The Entourage TV show, as it probably had to over eight seasons, went to some dark places. Cocaine addiction, rehab, movie-star jail. But if you ask anyone involved in the film either Ellin or any of the actors they all say the spirit of the movie is similar in tone to the ‘let the good times roll’ feel of the earlier seasons. Vince is a megastar, Ari is a mega-studio head, and they are about to make a mega-budget mega-movie directed by Vince in-between preposterously decadent parties attended and soundtracked by Pharrell Williams.
One of the characters E is expecting a baby, but the concessions to real life are few.
“The irony of that,” says Connolly, “is we did six seasons where, if there were complaints, the major complaints were ‘nothing bad ever happens to these guys. Where’s the darker side?’ The minute that the Vince character went down that path, there were twice as many complaints: like, ‘I don’t wanna watch this, I wanna get back to the guys having fun!’ So the movie is feel-good.”
“Season Two is really what I was going for,” says Ellin. “It’s definitely not dark. It’s definitely about friendship, wish fulfilment, fantasy. You know, the stakes are high, but it’s fun. They’re definitely talking about more mature things than they were in their twenties, but they’re still supposed to be early thirties, and in Hollywood that’s still very young. Clooney just got married, you know?”
“I took a couple of friends to a screening in London,” says Piven. “I brought a guy and his son, and a friend of mine who had never seen the television show. She had no reference, had no clue. And I could feel the nervousness in the room. The older guy who considered himself the British Ari Gold he loved it. His son loved it, and the woman who had never seen the show really enjoyed herself. And that kind of made me realise we might be on to something, because if there was any knock on the show, it’s that it’s a guy show, and it’s not for women. But here’s a woman, laughing and enjoying the ride.”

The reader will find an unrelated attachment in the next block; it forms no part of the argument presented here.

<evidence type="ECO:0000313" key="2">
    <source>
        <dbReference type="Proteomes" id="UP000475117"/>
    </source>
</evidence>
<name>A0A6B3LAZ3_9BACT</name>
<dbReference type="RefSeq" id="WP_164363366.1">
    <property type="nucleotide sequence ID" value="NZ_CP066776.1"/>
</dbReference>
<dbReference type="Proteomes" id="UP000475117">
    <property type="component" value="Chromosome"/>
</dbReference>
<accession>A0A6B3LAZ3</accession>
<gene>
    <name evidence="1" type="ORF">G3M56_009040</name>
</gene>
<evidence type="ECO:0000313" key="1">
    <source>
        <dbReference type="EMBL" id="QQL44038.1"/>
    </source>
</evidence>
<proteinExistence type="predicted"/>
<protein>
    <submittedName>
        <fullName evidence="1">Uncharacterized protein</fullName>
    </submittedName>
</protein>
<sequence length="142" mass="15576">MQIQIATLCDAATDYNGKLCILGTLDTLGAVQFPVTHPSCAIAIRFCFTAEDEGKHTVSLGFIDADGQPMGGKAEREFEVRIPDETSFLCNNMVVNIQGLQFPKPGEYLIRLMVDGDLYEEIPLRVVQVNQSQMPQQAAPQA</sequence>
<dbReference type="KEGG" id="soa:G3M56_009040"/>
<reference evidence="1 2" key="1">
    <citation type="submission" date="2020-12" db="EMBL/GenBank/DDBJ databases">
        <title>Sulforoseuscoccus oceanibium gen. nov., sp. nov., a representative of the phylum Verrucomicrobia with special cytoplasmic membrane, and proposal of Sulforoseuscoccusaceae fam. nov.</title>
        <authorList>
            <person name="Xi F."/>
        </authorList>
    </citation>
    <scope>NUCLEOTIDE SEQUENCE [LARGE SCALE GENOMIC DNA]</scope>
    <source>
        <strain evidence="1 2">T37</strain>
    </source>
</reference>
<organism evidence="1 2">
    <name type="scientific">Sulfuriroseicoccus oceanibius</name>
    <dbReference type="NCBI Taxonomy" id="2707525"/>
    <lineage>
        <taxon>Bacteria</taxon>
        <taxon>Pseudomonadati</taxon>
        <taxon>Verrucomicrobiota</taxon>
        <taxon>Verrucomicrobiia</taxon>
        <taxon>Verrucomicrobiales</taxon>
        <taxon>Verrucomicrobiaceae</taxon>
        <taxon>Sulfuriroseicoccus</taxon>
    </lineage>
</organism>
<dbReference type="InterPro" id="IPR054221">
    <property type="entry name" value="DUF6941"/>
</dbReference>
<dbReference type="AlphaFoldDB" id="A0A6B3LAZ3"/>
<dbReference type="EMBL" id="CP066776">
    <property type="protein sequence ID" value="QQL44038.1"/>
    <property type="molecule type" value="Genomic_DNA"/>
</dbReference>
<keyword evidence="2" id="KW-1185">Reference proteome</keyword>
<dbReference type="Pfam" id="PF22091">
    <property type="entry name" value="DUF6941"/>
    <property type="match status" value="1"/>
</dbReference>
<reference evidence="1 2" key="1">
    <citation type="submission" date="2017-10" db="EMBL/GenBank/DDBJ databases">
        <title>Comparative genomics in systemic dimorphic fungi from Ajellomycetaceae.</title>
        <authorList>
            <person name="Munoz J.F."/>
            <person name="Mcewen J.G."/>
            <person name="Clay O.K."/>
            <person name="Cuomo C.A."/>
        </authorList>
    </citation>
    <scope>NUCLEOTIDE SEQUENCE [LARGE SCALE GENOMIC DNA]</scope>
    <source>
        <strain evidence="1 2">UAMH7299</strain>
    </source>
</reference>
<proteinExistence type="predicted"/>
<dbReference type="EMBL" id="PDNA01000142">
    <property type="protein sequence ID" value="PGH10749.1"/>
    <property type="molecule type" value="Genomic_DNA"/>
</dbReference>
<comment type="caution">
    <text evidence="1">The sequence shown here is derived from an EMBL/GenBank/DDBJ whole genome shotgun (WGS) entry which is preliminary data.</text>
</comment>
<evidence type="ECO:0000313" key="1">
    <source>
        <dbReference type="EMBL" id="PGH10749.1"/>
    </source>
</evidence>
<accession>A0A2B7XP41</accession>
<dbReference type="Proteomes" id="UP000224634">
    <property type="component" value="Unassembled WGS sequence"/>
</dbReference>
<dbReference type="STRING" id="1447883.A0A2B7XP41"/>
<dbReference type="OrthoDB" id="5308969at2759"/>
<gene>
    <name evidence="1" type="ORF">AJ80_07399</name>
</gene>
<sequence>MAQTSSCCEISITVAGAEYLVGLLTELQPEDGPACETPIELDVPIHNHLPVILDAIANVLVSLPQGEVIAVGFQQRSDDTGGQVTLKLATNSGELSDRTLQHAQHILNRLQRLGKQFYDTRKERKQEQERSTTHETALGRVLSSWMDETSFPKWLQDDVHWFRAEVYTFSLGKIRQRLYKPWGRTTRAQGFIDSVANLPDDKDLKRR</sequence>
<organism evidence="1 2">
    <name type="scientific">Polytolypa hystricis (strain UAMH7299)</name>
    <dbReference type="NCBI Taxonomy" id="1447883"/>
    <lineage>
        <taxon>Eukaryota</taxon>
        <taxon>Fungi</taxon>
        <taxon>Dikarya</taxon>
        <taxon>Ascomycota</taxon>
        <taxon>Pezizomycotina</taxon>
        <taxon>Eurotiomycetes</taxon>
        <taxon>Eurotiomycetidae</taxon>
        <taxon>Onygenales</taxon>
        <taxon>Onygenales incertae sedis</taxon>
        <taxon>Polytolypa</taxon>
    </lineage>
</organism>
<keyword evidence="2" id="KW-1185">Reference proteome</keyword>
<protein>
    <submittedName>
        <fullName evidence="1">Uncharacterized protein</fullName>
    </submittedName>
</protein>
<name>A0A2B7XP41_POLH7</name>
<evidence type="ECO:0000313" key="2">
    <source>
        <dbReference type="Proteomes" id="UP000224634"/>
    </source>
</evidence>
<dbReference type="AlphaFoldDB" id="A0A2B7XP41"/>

“And by the way,” continues Grenier. “I think women are as crude as men, and I think they can appreciate it. I think it unlocks a whole side of women that we aren’t privy to. I think they’re secretly enjoying the crass nature of the guys as well.”
LESSONS (NOT) LEARNed
So now that they have made the transition from playing film stars and film-star friends to being film stars themselves, you wonder: what lessons have they learned from their semi-imaginary world? Grenier says he once used a Vince line ‘Get it done, or I will find someone else who can’ to one of his reps, but is quick to point out this was in jest. “It can be a good dry run sometimes,” he says. “But you have to watch out, because Entourage really is a fantasy.”
Ferrara: “I believe part of what made the show work and hopefully will make this movie work is that it’s wish fulfilment. I’m 35 years old now, and I wish I could hang out with, like, the three guys who were mythree best friends when I was 18, back in Brooklyn. They’d drop everything, and move out here and not make a lot of money, just to hang out with me. That would be awesome, but it just can’t be.”
“The thing I got a kick out of on Entourage,” smiles Connolly, “is that our characters, we all live together, so we’d all go out to a club together until 3 o’clock in the morning. Then we’d all go home, wake up bright-eyed and bushy tailed, cruise into the kitchen, Kevin Dillon’s got a gourmet Four Seasons breakfast for us, we’d eat, go to morning meetings, stop by a pool for lunch with a bunch of girls, hang out, come home, get ready to go out, then go out to a club.
“It’s like, who wouldn’t wanna live like that, even if it’s for just a week?’”
Entourage is in cinemas nationwide on 19 June
(Photography: David Venni)